In a little more than a decade, BEA Systems built itself into a top middleware player and one of the leading lights in SOA. That’s a good thing. Revenues at BEA are soaring (up 19 percent in the latest quarter) and the company’s stock price rose around 50 percent in the last year. But playing in a hot space such as SOA is a classic instance of having the tiger by its tail. As CEO Alfred Chuang told InfoWorld Executive Editor at Large Eric Knorr in a recent interview, the company still needs to move aggressively to avoid being left high and dry by rapid shifts in the technology landscape.
InfoWorld: What do you think is the future of enterprise software and where does BEA fits into it?
Alfred Chuang: You will have vendors like us that will be selling platforms (and) application vendors that will be selling application components, yet they will be assembled on the fly by an end-user. End-users will be using a tool -- or they will be using templates or processes -- that will represent what their environment is. They can always go back to change the process on the fly, yet the components will continue to be usable within those processes.
One big advantage: You’ll be able to upgrade component functionality without affecting the process itself. Today, this is a total mess.
IW: Where do you think SaaS (software as a service) will fit in to this vision?
Like when you rent a car, you don’t really care much about your car. When people drive a rent-a-car, they drive very differently from when they drive their own car. You see the craziest man driving around the hills of San Francisco in a Ford Taurus -- it’s likely to be me -- and I’m killing the brakes coming down the streets of San Francisco, flying over the hills, because I don’t give a crap. Now, if it’s my own car that I’m driving, it’s very different. I’ll be parking at the corner parking station and making sure nobody can possibly ding me.
There will be people who want full flexibility, so all they want is a rental car. There are people who will want ownership so badly ... that they will buy the software. SaaS will be able to attract small groups in large corporations, or small organizations, period. I think a successful company, including ourselves, even at the middleware layer, will have to offer both to people.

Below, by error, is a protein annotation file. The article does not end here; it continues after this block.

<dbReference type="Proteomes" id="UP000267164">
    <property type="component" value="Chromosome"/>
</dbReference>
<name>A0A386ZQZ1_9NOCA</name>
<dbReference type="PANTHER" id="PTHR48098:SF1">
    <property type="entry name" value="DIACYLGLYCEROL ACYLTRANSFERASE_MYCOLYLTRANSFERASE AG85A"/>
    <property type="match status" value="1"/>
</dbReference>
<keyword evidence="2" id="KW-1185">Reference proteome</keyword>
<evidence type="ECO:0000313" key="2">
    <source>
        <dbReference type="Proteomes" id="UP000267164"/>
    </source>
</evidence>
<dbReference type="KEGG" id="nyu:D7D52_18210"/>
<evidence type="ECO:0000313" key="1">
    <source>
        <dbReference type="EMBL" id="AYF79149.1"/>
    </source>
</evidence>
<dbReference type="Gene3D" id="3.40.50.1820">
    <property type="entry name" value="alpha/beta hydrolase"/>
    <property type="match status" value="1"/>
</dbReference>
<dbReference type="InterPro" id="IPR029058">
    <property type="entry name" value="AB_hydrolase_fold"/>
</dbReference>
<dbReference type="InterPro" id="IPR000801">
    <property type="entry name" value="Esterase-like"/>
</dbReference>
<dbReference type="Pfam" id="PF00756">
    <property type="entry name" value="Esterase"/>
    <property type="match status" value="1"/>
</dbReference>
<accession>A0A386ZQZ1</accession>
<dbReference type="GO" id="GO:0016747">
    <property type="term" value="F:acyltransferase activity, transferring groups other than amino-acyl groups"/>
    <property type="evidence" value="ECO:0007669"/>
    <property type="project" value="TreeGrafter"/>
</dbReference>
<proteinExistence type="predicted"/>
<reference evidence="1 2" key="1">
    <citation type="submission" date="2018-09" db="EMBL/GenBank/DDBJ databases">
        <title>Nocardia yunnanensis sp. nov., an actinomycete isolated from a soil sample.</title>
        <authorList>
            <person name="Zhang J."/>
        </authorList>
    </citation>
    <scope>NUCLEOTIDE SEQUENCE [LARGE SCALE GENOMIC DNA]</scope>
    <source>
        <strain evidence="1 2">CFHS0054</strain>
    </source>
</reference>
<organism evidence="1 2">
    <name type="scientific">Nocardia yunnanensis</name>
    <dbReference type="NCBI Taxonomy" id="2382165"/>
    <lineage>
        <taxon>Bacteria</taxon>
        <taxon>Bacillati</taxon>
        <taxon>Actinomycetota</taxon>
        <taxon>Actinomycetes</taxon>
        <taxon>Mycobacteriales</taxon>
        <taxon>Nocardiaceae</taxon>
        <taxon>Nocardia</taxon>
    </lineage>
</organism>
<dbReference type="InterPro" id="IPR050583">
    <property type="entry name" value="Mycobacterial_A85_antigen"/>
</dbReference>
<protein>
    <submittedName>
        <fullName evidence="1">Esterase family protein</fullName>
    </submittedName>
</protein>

IW: So you’re not ruling out offering some of what BEA offers now as a service?
AC: Not only am I not ruling it out, we have to do it. I’m saying it’s not going to be 100 percent of the world.
IW: What about the effect of the open source model?
AC: Open source is the ultimate tool to keep us honest, especially on pricing. Linux is a good example. I spent the first half of my career from the very beginning of Sun until they were several billion dollars in size. For the longest time, Solaris was the reason people would buy a very, very expensive box. All of a sudden, people did not notice -- especially the people at Sun -- that the API was no longer dependent on Solaris. We’re not calling any of the functions directly on the operating system anymore. They are programming that to things like J2EE. So overnight, what happened is someone came up with a computer running an operating system that J2EE can run on. Literally, there’s no porting, there’s no changing, nothing. In fact, the same application is being extended by buying more CPUs running Linux. Linux totally commoditized Unix in the marketplace. Open source serves [another] very important purpose, I think, which is education. SOA [service-oriented architecture] is lifting us to a different level. Look at the application server or integration software. You really want to educate developers? Let them tinker with what’s inside so they fully understand what they’re dealing with.
A smart vendor will always watch whether their software is being commoditized. And it’s not wrong to be commoditized as long as your volume catches up with it. You must continue to innovate in abstractions at higher and higher levels.
The demand is unlimited at this point in time. Look at our appetite for Internet applications. It is absolutely insatiable. We want more and more and more. I want to do everything on the Internet. If I’m booking an airline ticket -- I just came back from Asia last night -- I did the whole thing in my car on my 3G BlackBerry.